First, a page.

Background: New hardware and software algorithms in electromagnetic tracking for computer assisted surgery (CAS) have been developed. We aimed to compare electromagnetic tracking for navigated procedures in frontal skull base surgery to optical tracking.
Methods: Target registration error (TRE) was determined in 6 anatomic specimens in an experimental wet-lab. As targets, 6 titanium screws were evenly distributed over the surgical areas of interest from the frontal sinus to the clivus. Optical tracking and electromagnetic tracking was evaluated in identical software environment using a last generation commercially available navigation system.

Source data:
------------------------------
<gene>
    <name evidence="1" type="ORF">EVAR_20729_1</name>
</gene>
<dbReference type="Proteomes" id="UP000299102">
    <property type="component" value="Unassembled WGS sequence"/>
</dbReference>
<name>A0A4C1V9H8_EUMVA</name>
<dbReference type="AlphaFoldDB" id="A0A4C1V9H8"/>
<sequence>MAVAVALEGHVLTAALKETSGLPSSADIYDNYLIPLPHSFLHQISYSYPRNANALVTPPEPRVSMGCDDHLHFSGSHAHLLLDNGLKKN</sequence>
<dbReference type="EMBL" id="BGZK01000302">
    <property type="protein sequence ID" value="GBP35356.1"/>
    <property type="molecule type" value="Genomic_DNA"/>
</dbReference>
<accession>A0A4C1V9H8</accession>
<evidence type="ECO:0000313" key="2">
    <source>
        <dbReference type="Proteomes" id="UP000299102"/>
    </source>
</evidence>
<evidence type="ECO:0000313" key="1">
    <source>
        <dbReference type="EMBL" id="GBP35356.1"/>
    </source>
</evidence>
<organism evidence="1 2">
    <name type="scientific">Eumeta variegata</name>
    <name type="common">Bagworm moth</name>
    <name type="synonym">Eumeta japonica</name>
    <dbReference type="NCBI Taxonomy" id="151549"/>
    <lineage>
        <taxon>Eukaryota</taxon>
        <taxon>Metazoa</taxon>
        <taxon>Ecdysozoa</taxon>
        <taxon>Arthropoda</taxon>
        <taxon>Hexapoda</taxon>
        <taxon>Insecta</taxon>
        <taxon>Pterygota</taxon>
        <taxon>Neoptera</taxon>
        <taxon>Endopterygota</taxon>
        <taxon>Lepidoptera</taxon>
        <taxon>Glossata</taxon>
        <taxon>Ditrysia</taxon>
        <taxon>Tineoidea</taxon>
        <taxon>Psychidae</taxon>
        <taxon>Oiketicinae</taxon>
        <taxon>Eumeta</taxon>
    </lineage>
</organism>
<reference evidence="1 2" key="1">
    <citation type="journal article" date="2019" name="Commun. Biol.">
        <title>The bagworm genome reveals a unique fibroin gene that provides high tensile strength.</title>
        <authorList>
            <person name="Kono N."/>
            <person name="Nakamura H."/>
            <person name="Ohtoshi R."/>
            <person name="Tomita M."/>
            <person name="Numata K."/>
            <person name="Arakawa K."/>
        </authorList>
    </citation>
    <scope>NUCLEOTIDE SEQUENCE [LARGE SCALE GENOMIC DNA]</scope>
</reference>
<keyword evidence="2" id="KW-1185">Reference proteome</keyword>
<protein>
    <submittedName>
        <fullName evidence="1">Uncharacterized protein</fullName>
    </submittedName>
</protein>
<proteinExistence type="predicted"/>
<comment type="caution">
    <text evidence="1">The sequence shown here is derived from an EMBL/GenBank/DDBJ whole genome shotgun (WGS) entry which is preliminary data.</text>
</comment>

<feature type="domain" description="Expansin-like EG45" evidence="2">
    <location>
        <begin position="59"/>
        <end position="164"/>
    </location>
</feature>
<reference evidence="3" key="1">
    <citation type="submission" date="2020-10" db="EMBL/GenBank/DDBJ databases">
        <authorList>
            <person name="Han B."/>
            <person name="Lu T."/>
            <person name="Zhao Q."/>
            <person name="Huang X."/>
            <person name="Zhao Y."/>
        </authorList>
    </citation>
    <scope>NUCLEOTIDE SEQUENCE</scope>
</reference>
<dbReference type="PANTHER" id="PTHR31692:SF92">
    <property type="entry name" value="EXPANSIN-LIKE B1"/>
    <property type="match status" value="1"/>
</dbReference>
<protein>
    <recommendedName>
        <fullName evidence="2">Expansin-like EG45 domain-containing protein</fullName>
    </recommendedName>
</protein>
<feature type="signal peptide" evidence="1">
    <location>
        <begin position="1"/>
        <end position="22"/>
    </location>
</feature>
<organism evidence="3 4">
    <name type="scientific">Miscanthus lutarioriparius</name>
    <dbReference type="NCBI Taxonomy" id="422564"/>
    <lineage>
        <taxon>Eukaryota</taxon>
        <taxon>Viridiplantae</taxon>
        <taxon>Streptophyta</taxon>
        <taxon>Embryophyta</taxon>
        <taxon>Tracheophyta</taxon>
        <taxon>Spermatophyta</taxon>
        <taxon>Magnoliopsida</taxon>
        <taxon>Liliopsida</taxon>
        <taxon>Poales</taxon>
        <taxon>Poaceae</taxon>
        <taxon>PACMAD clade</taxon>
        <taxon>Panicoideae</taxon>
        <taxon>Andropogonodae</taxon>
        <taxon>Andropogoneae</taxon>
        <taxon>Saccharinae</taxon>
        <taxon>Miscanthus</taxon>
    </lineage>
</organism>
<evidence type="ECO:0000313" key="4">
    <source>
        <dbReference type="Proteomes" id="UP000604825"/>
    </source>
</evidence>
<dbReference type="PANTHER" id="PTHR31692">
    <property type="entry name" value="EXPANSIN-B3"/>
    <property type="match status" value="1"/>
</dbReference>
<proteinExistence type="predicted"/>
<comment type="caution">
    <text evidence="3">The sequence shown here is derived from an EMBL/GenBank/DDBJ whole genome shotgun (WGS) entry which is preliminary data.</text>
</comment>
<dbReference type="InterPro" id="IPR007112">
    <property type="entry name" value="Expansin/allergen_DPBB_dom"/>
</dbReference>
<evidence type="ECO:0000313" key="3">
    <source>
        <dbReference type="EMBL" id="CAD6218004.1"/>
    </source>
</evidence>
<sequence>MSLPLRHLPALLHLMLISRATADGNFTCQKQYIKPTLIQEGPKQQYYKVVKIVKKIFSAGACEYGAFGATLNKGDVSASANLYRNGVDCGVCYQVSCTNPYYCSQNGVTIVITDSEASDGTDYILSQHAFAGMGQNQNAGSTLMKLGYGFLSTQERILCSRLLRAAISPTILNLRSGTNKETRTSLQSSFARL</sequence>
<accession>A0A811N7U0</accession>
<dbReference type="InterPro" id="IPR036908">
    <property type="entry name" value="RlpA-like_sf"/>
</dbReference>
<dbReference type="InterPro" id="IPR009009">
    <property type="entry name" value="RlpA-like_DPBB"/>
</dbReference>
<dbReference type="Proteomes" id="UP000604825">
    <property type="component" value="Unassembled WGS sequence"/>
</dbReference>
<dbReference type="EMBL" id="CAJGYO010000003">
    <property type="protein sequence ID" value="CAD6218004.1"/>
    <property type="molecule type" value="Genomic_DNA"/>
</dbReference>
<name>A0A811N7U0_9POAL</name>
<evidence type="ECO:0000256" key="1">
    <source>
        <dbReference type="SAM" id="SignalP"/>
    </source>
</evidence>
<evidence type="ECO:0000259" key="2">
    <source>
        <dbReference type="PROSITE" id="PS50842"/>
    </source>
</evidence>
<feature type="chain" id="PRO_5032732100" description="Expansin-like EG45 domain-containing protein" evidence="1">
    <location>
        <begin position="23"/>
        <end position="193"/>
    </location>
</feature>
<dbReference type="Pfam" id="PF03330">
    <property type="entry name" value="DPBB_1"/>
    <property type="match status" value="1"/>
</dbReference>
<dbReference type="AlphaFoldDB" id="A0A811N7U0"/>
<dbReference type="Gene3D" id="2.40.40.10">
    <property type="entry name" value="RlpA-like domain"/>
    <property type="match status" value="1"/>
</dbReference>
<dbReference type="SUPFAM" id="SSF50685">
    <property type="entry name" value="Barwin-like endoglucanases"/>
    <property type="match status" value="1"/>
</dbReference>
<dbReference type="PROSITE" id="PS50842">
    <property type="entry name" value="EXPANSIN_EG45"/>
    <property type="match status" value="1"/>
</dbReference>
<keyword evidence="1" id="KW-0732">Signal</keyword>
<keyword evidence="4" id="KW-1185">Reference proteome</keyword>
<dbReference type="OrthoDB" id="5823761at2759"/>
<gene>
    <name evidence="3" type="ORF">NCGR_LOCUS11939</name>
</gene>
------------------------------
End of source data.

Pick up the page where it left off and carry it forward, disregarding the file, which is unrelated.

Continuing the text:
Results: Submillimetric application accuracy could be achieved with both tracking modalities. Optical was more accurate than electromagnetic tracking and its reliability was better. Target position did not influence TRE, however TRE varied significantly from skull to skull.
Conclusions: Although less accurate than optical tracking, electromagnetic tracking still offers excellent accuracy and reliability for anterior skull base surgery. Electromagnetic tracking is not dependent on direct line of sight between its hardware components and therefore easily integrated even in cluttered operating theatres.